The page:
Our world is on fire. As a hellish summer rages on in numerous locations spanning from the United States to the Mediterranean coastlines, a frightening number of wildfires are burning across the northern hemisphere.
The fires are part of a larger pattern of wildfires that have been ravaging the Mediterranean this summer, with places in Greece, Lebanon, Syria, and Italy seeing some of the worst fires in decades.
Today, Turkey is on its sixth day in hell. Holiday resorts and rural areas along the Mediterranean coast are being evacuated as firefighters and locals battle fast-spreading flames that authorities say may have been sparked by arson or human carelessness. The blazes have killed at least seven people and damaged precious ecosystems, with thousands of animals perished.
Things aren't much different in the United States, Canada, and Siberia. America's two biggest active wildfires, the Dixie Fire and the Bootleg Fire, have burned nearly the same amount of land as New York City, Los Angeles, and Chicago combined, according to CNN, and seven new large fires were recorded Sunday, increasing the total number of wildfires raging in the U.S. to 91, per the National Interagency Fire Center.
Drought and severe heat continue to exacerbate the situation for firefighters battling the flames, but modern technology is stepping in to aid with a special piece of equipment: NASA’s ECOsystem Spaceborne Thermal Radiometer Experiment on Space Station (ECOSTRESS) aboard the International Space Station (ISS), according to a press release by NASA.
NASA Jet Propulsion Laboratory's ECOSTRESS, which can measure the surface temperature of any location on Earth, not only gives scientists insight into the effects of events like heat waves and droughts on crops but is now assisting crews by specifically monitoring the spread of the Bootleg and Dixie fires and searching for any threats to infrastructure. The data is then sent to a team at the Pacific Northwest National Laboratory's Rapid Analytics for Disaster Response, which utilizes it to assist first responders like the U.S. Forest Service.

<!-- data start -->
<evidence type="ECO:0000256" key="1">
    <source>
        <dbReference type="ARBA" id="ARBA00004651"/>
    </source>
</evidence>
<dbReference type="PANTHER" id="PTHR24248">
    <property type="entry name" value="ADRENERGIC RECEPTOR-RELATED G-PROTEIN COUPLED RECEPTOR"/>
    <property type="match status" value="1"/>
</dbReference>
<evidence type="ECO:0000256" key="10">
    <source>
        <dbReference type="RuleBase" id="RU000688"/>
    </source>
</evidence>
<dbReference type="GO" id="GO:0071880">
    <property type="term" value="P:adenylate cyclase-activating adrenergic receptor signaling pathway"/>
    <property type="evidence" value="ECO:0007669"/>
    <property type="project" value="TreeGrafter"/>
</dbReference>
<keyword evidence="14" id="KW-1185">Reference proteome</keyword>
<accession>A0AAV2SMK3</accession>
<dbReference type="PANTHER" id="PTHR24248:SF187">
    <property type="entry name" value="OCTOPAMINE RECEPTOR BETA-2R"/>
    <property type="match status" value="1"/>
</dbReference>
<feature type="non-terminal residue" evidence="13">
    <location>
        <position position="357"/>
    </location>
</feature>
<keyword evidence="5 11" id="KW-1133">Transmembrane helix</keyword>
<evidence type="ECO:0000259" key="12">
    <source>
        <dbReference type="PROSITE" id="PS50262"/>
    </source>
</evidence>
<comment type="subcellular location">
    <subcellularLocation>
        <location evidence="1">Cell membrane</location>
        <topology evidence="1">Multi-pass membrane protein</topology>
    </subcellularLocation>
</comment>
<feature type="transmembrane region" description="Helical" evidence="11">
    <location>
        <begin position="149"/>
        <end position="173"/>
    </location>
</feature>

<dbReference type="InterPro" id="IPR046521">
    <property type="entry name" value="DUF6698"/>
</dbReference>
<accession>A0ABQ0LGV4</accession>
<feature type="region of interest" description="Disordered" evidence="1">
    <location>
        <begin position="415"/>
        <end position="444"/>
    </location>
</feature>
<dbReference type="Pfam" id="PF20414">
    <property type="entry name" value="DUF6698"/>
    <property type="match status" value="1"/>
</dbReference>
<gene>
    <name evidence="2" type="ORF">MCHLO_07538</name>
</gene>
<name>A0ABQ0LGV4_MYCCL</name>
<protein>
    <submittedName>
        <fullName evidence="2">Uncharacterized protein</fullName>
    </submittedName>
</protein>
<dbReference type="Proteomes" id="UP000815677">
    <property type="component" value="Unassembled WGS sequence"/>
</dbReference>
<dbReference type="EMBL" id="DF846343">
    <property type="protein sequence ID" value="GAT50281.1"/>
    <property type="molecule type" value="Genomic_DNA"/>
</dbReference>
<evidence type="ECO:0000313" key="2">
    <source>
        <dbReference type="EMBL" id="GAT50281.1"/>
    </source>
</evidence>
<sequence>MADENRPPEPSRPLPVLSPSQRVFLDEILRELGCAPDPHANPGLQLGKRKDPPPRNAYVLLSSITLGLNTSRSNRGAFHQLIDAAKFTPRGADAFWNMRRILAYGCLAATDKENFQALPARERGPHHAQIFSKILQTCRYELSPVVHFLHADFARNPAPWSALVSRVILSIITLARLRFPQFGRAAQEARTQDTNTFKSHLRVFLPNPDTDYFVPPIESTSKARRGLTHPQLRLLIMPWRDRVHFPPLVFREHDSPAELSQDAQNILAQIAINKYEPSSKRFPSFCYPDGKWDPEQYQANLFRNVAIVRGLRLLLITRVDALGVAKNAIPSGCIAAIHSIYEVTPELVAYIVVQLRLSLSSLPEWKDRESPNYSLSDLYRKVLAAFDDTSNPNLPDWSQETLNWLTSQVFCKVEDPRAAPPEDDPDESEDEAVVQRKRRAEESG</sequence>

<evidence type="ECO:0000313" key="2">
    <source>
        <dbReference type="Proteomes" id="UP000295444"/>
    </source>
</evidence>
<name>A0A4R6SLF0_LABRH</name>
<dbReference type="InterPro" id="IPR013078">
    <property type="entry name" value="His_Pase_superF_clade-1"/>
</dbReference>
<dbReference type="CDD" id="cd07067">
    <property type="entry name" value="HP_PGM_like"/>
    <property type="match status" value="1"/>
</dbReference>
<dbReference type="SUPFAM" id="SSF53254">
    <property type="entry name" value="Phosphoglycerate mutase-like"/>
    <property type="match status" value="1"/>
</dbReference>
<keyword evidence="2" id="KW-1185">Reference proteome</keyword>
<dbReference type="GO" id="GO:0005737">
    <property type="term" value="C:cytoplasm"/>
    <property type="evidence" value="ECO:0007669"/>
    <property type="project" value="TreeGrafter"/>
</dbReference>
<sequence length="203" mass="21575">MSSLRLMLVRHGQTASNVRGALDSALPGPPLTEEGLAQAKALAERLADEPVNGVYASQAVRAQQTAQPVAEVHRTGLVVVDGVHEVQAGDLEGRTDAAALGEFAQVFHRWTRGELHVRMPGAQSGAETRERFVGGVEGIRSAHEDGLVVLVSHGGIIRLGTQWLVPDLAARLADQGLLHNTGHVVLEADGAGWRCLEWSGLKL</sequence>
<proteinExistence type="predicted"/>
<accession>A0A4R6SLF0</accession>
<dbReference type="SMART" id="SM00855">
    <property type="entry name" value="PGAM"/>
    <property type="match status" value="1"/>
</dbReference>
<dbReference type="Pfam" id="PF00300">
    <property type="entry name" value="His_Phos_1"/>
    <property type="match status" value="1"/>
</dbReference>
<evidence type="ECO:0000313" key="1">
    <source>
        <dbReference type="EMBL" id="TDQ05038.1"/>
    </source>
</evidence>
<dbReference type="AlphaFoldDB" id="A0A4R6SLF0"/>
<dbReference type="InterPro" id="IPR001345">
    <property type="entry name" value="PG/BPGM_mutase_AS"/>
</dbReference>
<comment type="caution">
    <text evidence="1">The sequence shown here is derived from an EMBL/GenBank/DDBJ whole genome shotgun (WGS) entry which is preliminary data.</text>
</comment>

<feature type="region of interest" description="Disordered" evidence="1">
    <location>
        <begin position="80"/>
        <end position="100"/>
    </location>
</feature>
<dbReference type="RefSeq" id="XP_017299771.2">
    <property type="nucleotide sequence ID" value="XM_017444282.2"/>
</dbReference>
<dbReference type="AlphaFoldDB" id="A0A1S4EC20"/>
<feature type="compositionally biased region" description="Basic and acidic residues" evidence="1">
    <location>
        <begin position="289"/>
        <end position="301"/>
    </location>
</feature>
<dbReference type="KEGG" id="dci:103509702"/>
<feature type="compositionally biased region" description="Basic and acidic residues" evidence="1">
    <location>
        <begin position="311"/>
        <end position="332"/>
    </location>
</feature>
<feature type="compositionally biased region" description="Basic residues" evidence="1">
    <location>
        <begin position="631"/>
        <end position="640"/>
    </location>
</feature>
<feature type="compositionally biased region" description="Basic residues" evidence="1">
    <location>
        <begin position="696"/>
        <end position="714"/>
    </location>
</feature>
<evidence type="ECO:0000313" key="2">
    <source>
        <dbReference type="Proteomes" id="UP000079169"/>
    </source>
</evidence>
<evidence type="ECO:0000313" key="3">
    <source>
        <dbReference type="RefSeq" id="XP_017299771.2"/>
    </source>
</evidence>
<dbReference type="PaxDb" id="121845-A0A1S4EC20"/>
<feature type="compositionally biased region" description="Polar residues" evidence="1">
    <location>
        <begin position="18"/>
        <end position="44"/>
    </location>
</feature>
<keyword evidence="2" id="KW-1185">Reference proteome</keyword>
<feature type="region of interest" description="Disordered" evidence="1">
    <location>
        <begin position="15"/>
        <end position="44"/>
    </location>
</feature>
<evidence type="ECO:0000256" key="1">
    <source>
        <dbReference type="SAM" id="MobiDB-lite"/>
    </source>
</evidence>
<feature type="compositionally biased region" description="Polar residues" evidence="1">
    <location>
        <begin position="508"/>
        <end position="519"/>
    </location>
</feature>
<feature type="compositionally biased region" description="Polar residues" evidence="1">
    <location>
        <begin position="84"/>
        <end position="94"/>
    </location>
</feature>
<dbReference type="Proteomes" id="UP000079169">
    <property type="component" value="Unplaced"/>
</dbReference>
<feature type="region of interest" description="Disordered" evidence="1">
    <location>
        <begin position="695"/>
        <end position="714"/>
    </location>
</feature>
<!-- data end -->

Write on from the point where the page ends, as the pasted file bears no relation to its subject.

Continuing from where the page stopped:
NASA stated that ECOSTRESS' capabilities are unique because satellites that collect data more frequently “don’t have high enough resolution to track the fine line of the fire front, and satellites with higher resolution than ECOSTRESS cross over the same area much less frequently (every five to 16 days).”
To battle big fires like those in Bootleg and Dixie, firefighters have a number of instruments at their disposal; but, as NASA points out, data from space-based technologies capable of helping their efforts is a relatively new development. This is a great example of how satellites circling the Earth can help us on the ground in a timely and meaningful manner.
'There's no human intervention that can save these forests if we don't stop climate change'
It's also worth noting that, following the fatal floods in Europe and China, these wildfires are the latest in a string of extreme weather occurrences throughout the world that experts believe are connected to climate change caused by global warming. Climate change has increased the probability of major, catastrophic fires by dramatically heating things up and drying out trees and grasses. In hot, dry weather, infrastructure such as power lines further increases the risk of flames starting and exploding.
"There's no human intervention that can save these forests if we don't stop climate change," Washington Gov. Jay Inslee told CNN on July 31. "All of us want more aerial assets, more bulldozers, more trained personnel, but it's kind of like if there's an arsonist at loose, and we have to corral the arsonist. We have to go on the offense."